Saturday 18 May 2024

Three Poems by Craig Kirchner

 





Words


Man, worded, souled,

sees visions, sustains all flaws.

Chaucer disported, Poe frightened,

Maya Angelo grieved,

Millay reminded that,

Time does not bring relief.

Creatures, death ignorant,

have no voice, sense storms. Mortality,

draws slow dark auras, like mountains to dusk,

haunts most of one’s day.

Images, thick glass

windows of soul or

bonfire burnt paper hearts,

fly in moonless sky and vanish.

Words snail-like,

remain on the floor,

in the corner,

worn shoes of a leper,

runted odour of deformed,

do not utter, or turn to

face the room, cannot write.

Then suddenly reawaken,

nestlings left to right,

on skinny blue lines,

venerating our ether world,

destining others to reward,

trying desperately

to dream the next line -

to amuse, to punish, to mourn.

Attempting to perceive

anything undefined,

define anything worthy,

make worthy anything,

begging to be discovered.



Sunday Morning


The first is listening,

listen closer, closer still.

The sharp snap of fingers

in the distance,

nothing else sounds quite the same,

friction pressured to a pop,

air has moved.

The dog jumps from the bed,

knowing the beckon

of his friend’s keeper,

pla-plops down the steps,

steam mists from her yellow stain

in the new snow,

first floor neighbours leave for church.

Vaguely the coffee

perking acquiesces,

is dominated by the mahogany smell,

only one sense is working at a time.

The paper has not

yet been delivered,

the ritual is not complete,

nonetheless the touch and rub

of bed clothes fondles warm

reluctant risers, and the winter sun

grudgingly reveals itself.

The air moving now brings the shiver,

of familiar skin to skin

meeting the chill of the new day.



The Stogie


He carefully folded back the tissue,

stroked the jacquard sash and burgundy silk lapel.

It felt aristocratic.

It was the last piece of the plan,

and the eve of the event.

He would wear it over cashmere and ascot.

He sipped brandy,

remembering the epiphany

as he watched the bag lady

scoop up a still lit, skinny cigarillo,

check that she was the only taker,

tuck it in her sleeve and move on.

From that moment all he saw

were crushed white and buff butts,

everywhere.

They were the constant.

He became a voyeur of the second ownership,

following these more appreciative users,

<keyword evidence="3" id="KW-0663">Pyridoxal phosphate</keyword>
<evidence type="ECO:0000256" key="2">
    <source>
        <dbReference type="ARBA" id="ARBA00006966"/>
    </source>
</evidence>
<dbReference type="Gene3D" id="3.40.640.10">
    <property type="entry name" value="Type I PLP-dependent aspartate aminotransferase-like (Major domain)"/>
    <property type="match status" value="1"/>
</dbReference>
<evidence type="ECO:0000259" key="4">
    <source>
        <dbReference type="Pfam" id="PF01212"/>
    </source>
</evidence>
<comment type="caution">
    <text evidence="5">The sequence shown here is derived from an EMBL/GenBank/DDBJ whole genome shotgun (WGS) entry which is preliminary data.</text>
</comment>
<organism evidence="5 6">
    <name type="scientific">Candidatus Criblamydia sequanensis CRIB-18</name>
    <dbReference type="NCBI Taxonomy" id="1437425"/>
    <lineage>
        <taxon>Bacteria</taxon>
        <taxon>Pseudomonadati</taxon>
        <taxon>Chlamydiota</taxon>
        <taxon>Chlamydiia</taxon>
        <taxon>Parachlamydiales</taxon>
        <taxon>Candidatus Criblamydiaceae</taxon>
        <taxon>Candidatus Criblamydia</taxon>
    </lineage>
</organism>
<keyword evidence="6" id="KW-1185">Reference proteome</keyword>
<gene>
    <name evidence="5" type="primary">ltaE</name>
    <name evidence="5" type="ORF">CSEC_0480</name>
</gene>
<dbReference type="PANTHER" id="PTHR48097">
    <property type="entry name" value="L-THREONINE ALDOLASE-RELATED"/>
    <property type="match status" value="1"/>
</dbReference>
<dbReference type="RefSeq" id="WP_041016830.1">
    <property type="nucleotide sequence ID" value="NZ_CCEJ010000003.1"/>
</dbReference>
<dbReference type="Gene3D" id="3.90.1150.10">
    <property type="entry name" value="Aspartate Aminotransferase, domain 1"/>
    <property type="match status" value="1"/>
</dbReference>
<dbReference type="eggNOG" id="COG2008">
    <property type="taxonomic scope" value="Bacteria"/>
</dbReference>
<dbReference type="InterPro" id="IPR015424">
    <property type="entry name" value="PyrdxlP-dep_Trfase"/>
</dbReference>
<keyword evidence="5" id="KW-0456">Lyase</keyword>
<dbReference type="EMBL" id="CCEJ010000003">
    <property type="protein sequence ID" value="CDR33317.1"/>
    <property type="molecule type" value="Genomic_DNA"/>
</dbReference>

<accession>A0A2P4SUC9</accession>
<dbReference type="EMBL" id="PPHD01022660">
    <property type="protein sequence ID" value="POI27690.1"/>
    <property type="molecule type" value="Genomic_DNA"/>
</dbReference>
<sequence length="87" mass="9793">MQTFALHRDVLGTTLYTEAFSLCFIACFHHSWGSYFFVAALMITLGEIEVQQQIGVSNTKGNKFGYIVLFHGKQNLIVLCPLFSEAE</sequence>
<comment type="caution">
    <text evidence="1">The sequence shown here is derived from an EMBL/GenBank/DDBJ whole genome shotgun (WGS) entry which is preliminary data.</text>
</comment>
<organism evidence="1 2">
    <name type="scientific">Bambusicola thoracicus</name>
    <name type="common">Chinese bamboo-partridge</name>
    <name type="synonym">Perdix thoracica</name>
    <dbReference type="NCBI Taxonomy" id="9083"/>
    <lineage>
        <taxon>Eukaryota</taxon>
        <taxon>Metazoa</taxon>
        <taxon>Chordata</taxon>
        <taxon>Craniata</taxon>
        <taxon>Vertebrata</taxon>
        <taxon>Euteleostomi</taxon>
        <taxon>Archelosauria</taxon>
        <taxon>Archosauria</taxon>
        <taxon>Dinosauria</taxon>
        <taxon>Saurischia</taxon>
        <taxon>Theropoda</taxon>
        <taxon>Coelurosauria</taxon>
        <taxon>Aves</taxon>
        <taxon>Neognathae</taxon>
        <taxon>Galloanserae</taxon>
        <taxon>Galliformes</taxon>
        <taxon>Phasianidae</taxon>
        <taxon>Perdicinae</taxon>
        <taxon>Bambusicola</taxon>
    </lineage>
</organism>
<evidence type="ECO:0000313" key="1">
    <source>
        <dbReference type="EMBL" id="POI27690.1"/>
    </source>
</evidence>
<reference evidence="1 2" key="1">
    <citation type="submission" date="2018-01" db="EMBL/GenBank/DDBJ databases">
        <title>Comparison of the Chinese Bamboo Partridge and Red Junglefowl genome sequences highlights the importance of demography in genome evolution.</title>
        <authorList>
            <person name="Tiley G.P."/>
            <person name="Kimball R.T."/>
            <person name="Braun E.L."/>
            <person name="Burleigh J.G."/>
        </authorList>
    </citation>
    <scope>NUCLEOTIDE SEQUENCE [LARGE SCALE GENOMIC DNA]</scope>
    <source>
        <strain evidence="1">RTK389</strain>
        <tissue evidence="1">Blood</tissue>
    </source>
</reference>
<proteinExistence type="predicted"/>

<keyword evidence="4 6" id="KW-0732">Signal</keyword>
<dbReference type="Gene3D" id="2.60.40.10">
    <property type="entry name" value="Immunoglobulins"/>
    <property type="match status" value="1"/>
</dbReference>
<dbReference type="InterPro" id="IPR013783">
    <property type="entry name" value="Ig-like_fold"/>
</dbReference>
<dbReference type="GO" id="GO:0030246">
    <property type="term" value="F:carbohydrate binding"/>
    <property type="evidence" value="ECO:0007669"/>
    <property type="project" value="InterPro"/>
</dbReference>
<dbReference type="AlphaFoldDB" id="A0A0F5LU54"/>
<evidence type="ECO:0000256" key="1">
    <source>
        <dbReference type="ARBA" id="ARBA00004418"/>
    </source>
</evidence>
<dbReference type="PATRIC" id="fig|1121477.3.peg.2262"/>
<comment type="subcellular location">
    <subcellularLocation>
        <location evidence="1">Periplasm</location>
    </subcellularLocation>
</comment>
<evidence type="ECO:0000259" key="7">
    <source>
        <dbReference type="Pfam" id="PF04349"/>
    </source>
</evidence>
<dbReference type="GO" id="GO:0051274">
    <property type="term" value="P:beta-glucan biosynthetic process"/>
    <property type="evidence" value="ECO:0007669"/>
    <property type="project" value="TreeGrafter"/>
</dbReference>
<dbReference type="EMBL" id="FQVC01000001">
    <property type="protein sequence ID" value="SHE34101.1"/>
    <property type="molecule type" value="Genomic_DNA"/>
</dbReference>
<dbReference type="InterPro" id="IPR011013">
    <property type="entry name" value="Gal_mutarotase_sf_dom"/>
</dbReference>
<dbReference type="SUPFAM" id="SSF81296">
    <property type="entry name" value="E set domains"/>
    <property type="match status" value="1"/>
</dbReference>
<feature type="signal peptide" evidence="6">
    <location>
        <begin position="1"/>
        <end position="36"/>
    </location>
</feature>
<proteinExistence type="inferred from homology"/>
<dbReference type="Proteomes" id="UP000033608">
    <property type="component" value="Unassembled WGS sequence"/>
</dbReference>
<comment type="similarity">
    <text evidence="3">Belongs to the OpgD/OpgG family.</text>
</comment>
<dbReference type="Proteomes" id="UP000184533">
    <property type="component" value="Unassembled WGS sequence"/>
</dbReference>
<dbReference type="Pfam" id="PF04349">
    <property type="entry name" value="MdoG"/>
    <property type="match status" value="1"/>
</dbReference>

spying as the prize became the best part of their day,

ambrosia in grey curls.

He added depth to the hobby,

by becoming a collector.

He picked the specimen to be his first.

It was a tight, thin, gold-banded,

barely smoked piece that had been released from

a jewelled holder and a regal, petite hand

attached to an evening gown,

not wanting to make its re-entrance to

the theatre on the drag.

Cognac poured,

the antique clock struck nine.

He sat in the leather chair,

in the corner of the special room

designed, to house the vintage specimens.

The walls were covered floor to ceiling with

impressionism, his other collectible,

but it was the eyes of the Self Portrait,

of the post-impressionist Matisse

that seemed to be staring into his soul.

Among the climate-controlled glass cases

with their hydro-stones,

and dates and locations on cards per piece,

feeling as alone as he could recall,

he lit the gold band.

The second drag cured the assaulting pain of the first.

The room took on a new immediacy.

Warm blood worked its way

across his neck and shoulders.

The cases seemed fluid, in flux,

the words on the cards slithered and pulsated,

the clock smiled.

He folded the jacket,

and with an entirely new gait,

beyond all former perception,

he walked into the night,

not bothering to close

the ornate oak door behind him.



Craig Kirchner is retired and thinks of poetry as hobo art. He loves storytelling and the aesthetics of the paper and pen. He has had two poems nominated for the Pushcart, and has a book of poetry, Roomful of Navels. After a writing hiatus he was recently published in Poetry Quarterly, Decadent Review, New World Writing, Neologism, The Light Ekphrastic, Unlikely Stories, Wild Violet, Last Stanza, Unbroken, The Globe Review, Skinny, Your Impossible Voice, Fairfield Scribes, Spillwords, WitCraft, Bombfire, Ink in Thirds, Ginosko, Last Leaves, Literary Heist, Blotter, Quail Bell , Ariel Chart, Lit Shark, Gas, Teach-Write, Cape Magazine, Scars, Yellow Mama, Rundelania, Flora Fiction, Young Ravens, Loud Coffee Press, Edge of Humanity, Carolina Muse, and the Journal of Expressive Writing and has work forthcoming in Valiant Scribe, Chiron Review, Sybil, Timalda’s Diary, Vine Leaf Press, Wise Owl, Moria, The Argyle, Same Faces, Floyd County Moonshine, and Coneflower Café.


 











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